By Frank Bienas
At our Knights of Columbus meeting in March, 2013, we began the meeting with the Luminous Mysteries of the Rosary which set my mind a whirl. Five days earlier, I and Frs. Adam Mauman and Mark Walter and 12 other pilgrims had returned from the Holy Land. Every mystery took me back to Israel where I had just seen all the events and places that we prayed about. The Rosary was alive and dancing in my mind. I’ll try to describe our day by day experiences of our pilgrimage in the coming months. Many places will highlight the mysteries of the Rosary and stories of the Bible.
We landed in Tel Aviv on Tuesday mid-afternoon and drove to Natanya, a seaside resort on the Mediterranean Sea, to spend our first night. We left for Caesarea Maritima on Wednesday morning. Caesarea Maritima was built by Herod the Great and finished around 13 B.C. It was the home of Pontius Pilate. Pilate only came to Jerusalem when there were problems and during Passover.
When reading The Letters of Pontius Pilate, one learns Pilate derived much pleasure agitating the members of the Sanhedrin and the entire Jewish nation.
In the 1950’s and ‘60’s, archeologists uncovered a 5000 seat amphitheater, now renovated, and a stone called the Pilate Stone. This stone is only important because many non-Christians believe Pilate was a myth, a man who had never existed, a made up man in name only found in the Bible. The discovery of this stone proved the Bible to be true concerning the existence of Pilate.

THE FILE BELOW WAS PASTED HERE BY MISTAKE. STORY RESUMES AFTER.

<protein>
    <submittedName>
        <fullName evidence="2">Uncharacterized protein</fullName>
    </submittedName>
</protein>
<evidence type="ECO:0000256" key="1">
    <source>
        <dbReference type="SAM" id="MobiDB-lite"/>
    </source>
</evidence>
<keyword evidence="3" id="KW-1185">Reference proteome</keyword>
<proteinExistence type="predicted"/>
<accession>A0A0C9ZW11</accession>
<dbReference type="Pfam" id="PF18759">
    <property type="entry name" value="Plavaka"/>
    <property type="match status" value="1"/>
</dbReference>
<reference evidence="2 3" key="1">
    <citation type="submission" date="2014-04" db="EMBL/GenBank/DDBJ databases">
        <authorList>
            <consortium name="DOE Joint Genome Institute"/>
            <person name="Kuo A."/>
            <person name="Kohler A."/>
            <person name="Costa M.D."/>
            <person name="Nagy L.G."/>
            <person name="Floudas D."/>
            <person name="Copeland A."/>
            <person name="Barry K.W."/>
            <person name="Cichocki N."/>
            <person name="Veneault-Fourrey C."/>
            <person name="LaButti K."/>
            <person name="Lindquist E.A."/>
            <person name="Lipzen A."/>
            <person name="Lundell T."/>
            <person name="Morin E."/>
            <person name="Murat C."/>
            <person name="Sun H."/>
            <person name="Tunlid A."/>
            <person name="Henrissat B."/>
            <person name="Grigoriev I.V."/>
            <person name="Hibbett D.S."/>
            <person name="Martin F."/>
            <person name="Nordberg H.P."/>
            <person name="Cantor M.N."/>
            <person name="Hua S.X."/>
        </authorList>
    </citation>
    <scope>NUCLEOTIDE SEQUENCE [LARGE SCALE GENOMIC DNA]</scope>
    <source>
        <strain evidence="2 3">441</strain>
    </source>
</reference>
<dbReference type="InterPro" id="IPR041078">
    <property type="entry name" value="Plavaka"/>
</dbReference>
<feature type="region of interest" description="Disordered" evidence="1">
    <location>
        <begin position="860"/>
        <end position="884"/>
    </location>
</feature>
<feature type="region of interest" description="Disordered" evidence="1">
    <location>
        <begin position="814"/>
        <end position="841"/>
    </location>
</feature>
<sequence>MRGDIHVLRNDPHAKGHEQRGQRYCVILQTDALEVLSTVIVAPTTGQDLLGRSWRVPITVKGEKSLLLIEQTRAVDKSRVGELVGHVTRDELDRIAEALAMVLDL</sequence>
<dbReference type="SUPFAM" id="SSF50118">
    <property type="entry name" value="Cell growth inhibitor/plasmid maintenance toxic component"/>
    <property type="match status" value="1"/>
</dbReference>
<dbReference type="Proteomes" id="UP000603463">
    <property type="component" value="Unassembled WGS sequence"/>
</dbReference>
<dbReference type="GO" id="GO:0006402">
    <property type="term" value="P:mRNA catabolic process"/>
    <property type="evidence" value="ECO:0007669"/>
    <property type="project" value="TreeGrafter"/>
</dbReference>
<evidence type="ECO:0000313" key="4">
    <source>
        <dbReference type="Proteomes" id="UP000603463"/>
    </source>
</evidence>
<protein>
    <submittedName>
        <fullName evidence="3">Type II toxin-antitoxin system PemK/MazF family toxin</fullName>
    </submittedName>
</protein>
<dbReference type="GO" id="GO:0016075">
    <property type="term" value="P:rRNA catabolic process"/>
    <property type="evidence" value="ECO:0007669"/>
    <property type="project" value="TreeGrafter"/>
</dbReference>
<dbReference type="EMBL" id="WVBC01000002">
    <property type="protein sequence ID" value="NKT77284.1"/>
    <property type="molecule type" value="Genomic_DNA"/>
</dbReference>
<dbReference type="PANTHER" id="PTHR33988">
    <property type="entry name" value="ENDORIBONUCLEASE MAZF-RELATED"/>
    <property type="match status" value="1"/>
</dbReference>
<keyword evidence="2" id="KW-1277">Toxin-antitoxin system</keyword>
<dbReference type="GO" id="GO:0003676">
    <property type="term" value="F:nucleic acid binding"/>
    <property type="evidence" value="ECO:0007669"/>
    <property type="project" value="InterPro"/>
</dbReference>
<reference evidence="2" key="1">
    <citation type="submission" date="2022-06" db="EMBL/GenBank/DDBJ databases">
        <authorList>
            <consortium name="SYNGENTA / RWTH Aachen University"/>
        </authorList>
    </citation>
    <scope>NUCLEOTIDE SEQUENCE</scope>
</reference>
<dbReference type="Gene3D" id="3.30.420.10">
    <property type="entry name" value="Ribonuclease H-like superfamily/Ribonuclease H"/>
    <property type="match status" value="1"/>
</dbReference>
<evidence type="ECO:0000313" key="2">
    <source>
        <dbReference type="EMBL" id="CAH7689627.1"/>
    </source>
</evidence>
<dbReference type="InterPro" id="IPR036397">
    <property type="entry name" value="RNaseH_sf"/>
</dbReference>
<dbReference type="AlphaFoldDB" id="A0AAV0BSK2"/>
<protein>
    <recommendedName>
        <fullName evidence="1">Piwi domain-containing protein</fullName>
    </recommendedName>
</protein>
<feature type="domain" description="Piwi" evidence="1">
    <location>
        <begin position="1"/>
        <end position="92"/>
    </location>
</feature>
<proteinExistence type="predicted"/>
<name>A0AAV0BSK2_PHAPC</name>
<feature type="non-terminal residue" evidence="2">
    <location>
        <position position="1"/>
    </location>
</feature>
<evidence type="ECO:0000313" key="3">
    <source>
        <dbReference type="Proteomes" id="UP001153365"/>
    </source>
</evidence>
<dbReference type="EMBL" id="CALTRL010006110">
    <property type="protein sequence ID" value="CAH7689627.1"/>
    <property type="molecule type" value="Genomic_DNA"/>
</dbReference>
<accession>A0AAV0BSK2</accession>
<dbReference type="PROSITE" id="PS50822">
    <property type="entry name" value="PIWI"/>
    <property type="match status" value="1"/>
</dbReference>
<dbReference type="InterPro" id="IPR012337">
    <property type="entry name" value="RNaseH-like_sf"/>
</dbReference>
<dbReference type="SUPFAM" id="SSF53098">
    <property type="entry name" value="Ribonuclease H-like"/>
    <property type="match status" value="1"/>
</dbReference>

One can also see the remnants of an oblong strip of land where chariot races were held and after the complete destruction of Jerusalem in 70 A.D., 2500 Jewish prisoners lost their lives to the gladiators there. All the chariot races and plays at the Roman amphitheater were free entertainment for the citizens at Maritima, a city with a population of 125,000 although nobody is living there today. Why was the entertainment free? According to our guide, as long as the people were entertained without any cost of admission they never thought about politics.
Caesarea Maritima is where St. Peter baptized Cornelius, the centurion and his entire household and Paul spent two years in prision there as well as found in the book of Acts.
Our next stop was the city of Haifa, the home of Elijah’s cave at Mt. Carmel. There is a church built over the cave called Stella Maris which means Star of the Sea. According to our guide Haifa is the only city in Israel where Jews and Muslims live with each other interspersed throughout the city. They live together as neighbors peacefully.
On top of Mt. Carmel is where Elijah and the 450 prophets of Baal competed to see whether Elijah’s God or the prophets’ god was really the true God. Our God not only burned up Elijah’s sacrifice in holy fire at Elijah’s command, but Elijah and the Israelites of the northern kingdom in attendance of this miracle slaughtered the 450 prophets of Baal.
Elijah was also the second man in the Bible taken to heaven by God without experiencing physical death in a fiery chariot. Enoch was the first as reported in Genesis 5:24. The feats of the prophet Elijah can be read in 1Kings Chapters 17-19 and Chapters 1-2 of 2 Kings.